Food Safety if the Power Goes Off
There are lots of hurricane and disaster preparation lists out there and I hope everyone has one that they heed. I’d like to add a couple of food safety related items to this list that will be helpful if the power goes out. Get yourself a couple freezer and refrigerator thermometers (these are good to have all year round, not just in an emergency). Place a thermometer in both the freezer and refrigerator so you can tell the temperature the inside these appliances.
Also get a tip-sensitive digital food thermometer like they use in restaurants. This will allow you to check the actual temperature of the food. The best and most accurate way to determine if food left in the fridge or freezer is safe to eat is to know its temperature. Food kept below 41° is safe.
If the power goes out, the “rule of thumb” is to keep the refrigerator and freezer doors closed as much as possible to maintain the cold temperatures. You can take action before a storm by filling any excess space in your refrigerator or freezer with containers of water. This will give you ice or drinking water down the road and will also help keep food in that appliance cold.
In hot summer weather and no air conditioning, you can’t rely on the “keep the door” closed method for a long time. If the power goes out, you should check the temperature in the refrigerator after four hours. If it’s getting close to being over 41°, you need to make some decisions about that food.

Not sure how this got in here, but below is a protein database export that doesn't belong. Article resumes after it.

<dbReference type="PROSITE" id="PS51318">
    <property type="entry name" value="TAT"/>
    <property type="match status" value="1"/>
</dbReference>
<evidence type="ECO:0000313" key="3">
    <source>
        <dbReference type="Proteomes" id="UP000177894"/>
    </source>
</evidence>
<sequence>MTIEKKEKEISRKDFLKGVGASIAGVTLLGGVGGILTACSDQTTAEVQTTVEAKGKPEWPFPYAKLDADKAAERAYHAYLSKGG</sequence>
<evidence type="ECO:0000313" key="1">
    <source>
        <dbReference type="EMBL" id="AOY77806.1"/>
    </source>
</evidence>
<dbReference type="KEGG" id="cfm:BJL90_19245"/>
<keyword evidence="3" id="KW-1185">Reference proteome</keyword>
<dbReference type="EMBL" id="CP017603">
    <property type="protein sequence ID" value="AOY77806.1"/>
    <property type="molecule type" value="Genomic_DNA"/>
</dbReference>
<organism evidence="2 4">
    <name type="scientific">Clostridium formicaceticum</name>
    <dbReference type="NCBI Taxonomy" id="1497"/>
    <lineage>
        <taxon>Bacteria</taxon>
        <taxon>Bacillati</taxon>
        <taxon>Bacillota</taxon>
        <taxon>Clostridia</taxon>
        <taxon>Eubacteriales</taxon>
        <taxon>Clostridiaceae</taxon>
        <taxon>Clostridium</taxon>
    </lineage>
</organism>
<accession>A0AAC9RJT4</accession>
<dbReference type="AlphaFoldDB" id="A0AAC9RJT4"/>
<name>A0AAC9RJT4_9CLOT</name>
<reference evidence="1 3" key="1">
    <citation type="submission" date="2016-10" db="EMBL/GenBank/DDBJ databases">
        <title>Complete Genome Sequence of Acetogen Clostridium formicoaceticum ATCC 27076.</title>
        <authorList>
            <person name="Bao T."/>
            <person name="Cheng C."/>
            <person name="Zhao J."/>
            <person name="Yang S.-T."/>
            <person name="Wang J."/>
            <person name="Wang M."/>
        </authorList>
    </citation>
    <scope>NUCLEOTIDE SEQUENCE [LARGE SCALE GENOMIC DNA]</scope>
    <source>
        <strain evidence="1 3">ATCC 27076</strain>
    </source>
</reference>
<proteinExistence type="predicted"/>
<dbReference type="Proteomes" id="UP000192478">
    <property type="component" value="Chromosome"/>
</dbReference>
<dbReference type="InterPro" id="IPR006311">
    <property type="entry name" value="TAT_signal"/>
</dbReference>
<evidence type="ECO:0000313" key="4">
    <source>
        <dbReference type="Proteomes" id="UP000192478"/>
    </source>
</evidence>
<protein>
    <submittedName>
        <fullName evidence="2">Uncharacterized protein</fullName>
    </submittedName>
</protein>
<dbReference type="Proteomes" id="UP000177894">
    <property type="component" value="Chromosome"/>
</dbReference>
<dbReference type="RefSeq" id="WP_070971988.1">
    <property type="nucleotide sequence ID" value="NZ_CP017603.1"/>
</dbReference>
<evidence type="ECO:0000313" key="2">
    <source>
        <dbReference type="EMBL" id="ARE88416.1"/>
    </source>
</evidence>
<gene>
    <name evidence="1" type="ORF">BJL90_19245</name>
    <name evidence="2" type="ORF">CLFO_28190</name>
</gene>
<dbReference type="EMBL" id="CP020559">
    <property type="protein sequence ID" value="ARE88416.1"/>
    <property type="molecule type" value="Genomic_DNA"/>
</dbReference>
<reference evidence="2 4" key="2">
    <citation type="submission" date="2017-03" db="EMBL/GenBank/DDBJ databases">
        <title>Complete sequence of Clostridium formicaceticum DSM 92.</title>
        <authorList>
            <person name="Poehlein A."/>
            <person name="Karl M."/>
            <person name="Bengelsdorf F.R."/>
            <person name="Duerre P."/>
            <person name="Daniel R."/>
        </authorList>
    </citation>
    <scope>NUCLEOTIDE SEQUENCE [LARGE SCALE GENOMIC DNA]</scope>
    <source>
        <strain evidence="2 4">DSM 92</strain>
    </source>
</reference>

The same rule applies to the freezer. With the door closed, food in most freezers will stay below 41° for two to three days. Thawing rate depends upon the amount of food in the freezer, the kind of food, the temperature of the food (turn the temperature down as low as possible ahead of time), and the size and insulation of the freezer.
After a day or two without power, you’re going to need to break the rule of “keeping the door closed” and check the temperature inside the freezer and see if some of the food is defrosting. Also, make sure you know what the temperature was inside the freezer when the power comes back on. This will allow you to correctly determine what is safe to eat or refreeze. You may safely refreeze most foods that still contain ice crystals or have been kept at 41° or below.
Source of online information: NC State Extension Food Safety Disaster Preparedness
Another great source of information is the Safe Plates Food Safety Information Center on FACEBOOK (@safeplatesfsic).
Source: Cheryle Syracuse, Family and Consumer Science staff member at N.C. Cooperative Extension, Brunswick County Center